Good things come in small packages, and the current Vero Beach Museum of Art exhibition of etchings by Australian-born American artist Martin Lewis is a very good thing.
The concept for the exhibition came about during the tenures of VBMA director Lucinda Gedeon and curator Jay Williams. It was brought to fruition under the direction of the VBMA’s new director, Brady Roberts, in concert with the museum’s new curator, Danielle M. Johnson. The passing of the baton from the emeritus to the current museum professionals could not have been done in a more graceful manner.
Installed in the Titelman Gallery, “Shadow and Light: The Etchings of Martin Lewis” is so virtuous that the VBMA has published a catalog of the same title for the show. That does not happen every day; the last catalog the VBMA put out was for its George Rickey exhibition, back in 2007.
The prints in the current exhibition are from the collection of Vero Beach resident Stephen Holcomb, who also sponsored the catalog.
Standing at the entrance of the gallery you might first be struck by the inviting look of the 54 prints on display: numerous etchings in the drypoint technique, often combined with other techniques, including sand ground, acid etch and aquatint. The show also includes two mezzotints and three lithographs.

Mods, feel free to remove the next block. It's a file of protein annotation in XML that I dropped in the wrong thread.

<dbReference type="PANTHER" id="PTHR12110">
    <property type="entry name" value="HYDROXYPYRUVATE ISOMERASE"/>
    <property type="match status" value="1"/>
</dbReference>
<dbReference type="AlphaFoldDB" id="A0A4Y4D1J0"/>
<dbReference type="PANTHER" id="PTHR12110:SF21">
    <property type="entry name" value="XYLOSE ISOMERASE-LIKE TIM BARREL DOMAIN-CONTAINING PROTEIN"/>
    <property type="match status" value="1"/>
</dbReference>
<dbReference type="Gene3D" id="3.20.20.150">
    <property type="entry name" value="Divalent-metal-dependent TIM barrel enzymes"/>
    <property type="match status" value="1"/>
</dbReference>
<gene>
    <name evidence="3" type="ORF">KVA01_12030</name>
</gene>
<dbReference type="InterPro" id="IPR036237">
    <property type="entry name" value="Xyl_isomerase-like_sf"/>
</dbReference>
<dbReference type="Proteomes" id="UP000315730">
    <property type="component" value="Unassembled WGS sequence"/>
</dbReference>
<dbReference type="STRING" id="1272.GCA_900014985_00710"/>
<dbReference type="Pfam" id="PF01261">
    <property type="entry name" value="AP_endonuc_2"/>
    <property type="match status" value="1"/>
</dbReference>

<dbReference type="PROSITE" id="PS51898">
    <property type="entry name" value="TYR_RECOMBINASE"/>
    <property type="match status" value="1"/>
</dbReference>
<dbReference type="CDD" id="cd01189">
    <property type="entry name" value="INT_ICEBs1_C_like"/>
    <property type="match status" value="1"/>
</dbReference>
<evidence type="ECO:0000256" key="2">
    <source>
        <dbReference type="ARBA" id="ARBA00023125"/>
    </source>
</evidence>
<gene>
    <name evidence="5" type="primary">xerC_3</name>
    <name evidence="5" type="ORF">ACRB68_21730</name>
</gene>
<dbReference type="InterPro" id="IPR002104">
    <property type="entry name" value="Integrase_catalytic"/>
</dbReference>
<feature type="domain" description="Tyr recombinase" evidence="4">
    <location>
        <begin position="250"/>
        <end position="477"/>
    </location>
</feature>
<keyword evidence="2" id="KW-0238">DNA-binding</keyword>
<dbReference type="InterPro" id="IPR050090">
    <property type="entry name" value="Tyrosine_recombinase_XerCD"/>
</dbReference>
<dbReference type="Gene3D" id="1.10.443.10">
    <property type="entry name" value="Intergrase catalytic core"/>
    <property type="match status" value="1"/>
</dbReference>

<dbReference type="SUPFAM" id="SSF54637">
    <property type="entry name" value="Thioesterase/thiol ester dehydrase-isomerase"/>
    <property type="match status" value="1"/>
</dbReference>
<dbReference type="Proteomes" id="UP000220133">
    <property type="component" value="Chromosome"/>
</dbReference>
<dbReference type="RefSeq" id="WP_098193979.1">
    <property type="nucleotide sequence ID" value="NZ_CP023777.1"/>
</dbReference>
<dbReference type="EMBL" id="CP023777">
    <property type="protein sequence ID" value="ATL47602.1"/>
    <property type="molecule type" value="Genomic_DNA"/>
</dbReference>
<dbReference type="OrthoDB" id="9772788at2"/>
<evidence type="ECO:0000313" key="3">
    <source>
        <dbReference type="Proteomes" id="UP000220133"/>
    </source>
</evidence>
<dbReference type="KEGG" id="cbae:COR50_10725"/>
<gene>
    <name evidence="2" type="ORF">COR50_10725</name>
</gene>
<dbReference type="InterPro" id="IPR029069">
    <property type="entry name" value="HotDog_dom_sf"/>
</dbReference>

Printed in rich black ink on paper whose whiteness varies in tone from cool to warm, the etchings are mounted in newer frames of dark wood discreetly touched with gold leaf accents. Many of them are double-hung, one above the other, for an effect that suggests the comfortable environment of a private collector’s home.
The subjects of the prints include dramatic visions of New York City and environs in the early decades of the 20th century. The earliest print on display, “From the River Front” of 1916, features the silhouette of a downtown skyscraper that stands head and shoulders above its high-rise companions. The immediate foreground is occupied by a vastly more humble district, whose denizens bustle about in the feeble light of a crepuscular sky. New York City’s juxtaposition of the old and the new, the meek and the mighty is just the thing to elicit wonder in the mind of a newcomer to the city. The shadowy tones of Lewis’ print on that subject foretell his career as a master of night scenes.
And what scenes. Lewis had an affinity for the City that Never Sleeps – not only for the ship-churned Hudson with Gotham beyond it that he shows us in “Passing Storm” of 1919, but also for the people of New York, who endlessly tread the electrically lit streets of the city.
Over a career that spanned five decades, Lewis’ fascination with portraying the effects of artificial light in his scenes of city and town never dimmed. Like his contemporary and friend, Edward Hopper, Martin Lewis was a poet who used light and locale – the city and its suburbs – to describe both the nostalgia and essential loneliness of American life during a time of rapid change.